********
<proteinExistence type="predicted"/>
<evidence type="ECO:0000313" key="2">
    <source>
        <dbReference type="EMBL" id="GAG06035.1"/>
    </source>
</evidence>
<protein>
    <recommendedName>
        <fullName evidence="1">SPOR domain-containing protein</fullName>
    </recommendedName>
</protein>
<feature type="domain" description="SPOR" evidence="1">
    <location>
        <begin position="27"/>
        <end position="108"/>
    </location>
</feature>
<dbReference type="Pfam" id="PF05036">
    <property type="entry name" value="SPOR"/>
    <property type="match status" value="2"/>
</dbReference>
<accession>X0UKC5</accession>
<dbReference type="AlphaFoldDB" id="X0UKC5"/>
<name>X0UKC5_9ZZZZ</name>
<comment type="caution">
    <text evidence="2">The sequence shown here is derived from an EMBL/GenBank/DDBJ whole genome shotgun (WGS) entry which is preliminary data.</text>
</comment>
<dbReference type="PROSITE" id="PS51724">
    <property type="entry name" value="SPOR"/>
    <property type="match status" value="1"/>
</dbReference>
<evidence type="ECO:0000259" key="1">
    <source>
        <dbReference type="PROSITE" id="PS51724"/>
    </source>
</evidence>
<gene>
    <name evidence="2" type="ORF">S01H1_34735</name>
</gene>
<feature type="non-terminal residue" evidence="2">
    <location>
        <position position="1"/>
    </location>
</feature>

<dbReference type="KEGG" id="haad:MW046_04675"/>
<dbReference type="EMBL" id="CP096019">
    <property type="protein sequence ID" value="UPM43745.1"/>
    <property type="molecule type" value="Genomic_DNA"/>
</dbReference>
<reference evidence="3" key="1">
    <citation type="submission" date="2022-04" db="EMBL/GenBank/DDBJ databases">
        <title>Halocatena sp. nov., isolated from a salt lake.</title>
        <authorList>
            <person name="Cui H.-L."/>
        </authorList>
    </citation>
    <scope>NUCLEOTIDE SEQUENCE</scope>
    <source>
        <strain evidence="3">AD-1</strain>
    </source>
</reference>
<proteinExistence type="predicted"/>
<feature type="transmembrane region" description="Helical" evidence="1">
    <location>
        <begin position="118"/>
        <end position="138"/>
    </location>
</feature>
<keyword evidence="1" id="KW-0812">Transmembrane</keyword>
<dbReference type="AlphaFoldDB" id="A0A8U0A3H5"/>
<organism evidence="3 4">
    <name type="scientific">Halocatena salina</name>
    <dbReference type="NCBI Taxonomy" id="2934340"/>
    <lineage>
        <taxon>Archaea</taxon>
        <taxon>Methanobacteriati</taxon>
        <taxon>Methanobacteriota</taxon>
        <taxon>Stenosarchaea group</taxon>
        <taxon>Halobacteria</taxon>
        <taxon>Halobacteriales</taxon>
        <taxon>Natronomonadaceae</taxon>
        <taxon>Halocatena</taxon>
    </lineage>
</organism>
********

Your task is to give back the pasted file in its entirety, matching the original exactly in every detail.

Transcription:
<proteinExistence type="predicted"/>
<evidence type="ECO:0000313" key="2">
    <source>
        <dbReference type="EMBL" id="GAG06035.1"/>
    </source>
</evidence>
<protein>
    <recommendedName>
        <fullName evidence="1">SPOR domain-containing protein</fullName>
    </recommendedName>
</protein>
<feature type="domain" description="SPOR" evidence="1">
    <location>
        <begin position="27"/>
        <end position="108"/>
    </location>
</feature>
<dbReference type="Pfam" id="PF05036">
    <property type="entry name" value="SPOR"/>
    <property type="match status" value="2"/>
</dbReference>
<accession>X0UKC5</accession>
<dbReference type="AlphaFoldDB" id="X0UKC5"/>
<name>X0UKC5_9ZZZZ</name>
<comment type="caution">
    <text evidence="2">The sequence shown here is derived from an EMBL/GenBank/DDBJ whole genome shotgun (WGS) entry which is preliminary data.</text>
</comment>
<dbReference type="PROSITE" id="PS51724">
    <property type="entry name" value="SPOR"/>
    <property type="match status" value="1"/>
</dbReference>
<evidence type="ECO:0000259" key="1">
    <source>
        <dbReference type="PROSITE" id="PS51724"/>
    </source>
</evidence>
<gene>
    <name evidence="2" type="ORF">S01H1_34735</name>
</gene>
<feature type="non-terminal residue" evidence="2">
    <location>
        <position position="1"/>
    </location>
</feature>

<dbReference type="KEGG" id="haad:MW046_04675"/>
<dbReference type="EMBL" id="CP096019">
    <property type="protein sequence ID" value="UPM43745.1"/>
    <property type="molecule type" value="Genomic_DNA"/>
</dbReference>
<reference evidence="3" key="1">
    <citation type="submission" date="2022-04" db="EMBL/GenBank/DDBJ databases">
        <title>Halocatena sp. nov., isolated from a salt lake.</title>
        <authorList>
            <person name="Cui H.-L."/>
        </authorList>
    </citation>
    <scope>NUCLEOTIDE SEQUENCE</scope>
    <source>
        <strain evidence="3">AD-1</strain>
    </source>
</reference>
<proteinExistence type="predicted"/>
<feature type="transmembrane region" description="Helical" evidence="1">
    <location>
        <begin position="118"/>
        <end position="138"/>
    </location>
</feature>
<keyword evidence="1" id="KW-0812">Transmembrane</keyword>
<dbReference type="AlphaFoldDB" id="A0A8U0A3H5"/>
<organism evidence="3 4">
    <name type="scientific">Halocatena salina</name>
    <dbReference type="NCBI Taxonomy" id="2934340"/>
    <lineage>
        <taxon>Archaea</taxon>
        <taxon>Methanobacteriati</taxon>
        <taxon>Methanobacteriota</taxon>
        <taxon>Stenosarchaea group</taxon>
        <taxon>Halobacteria</taxon>
        <taxon>Halobacteriales</taxon>
        <taxon>Natronomonadaceae</taxon>
        <taxon>Halocatena</taxon>
    </lineage>
</organism>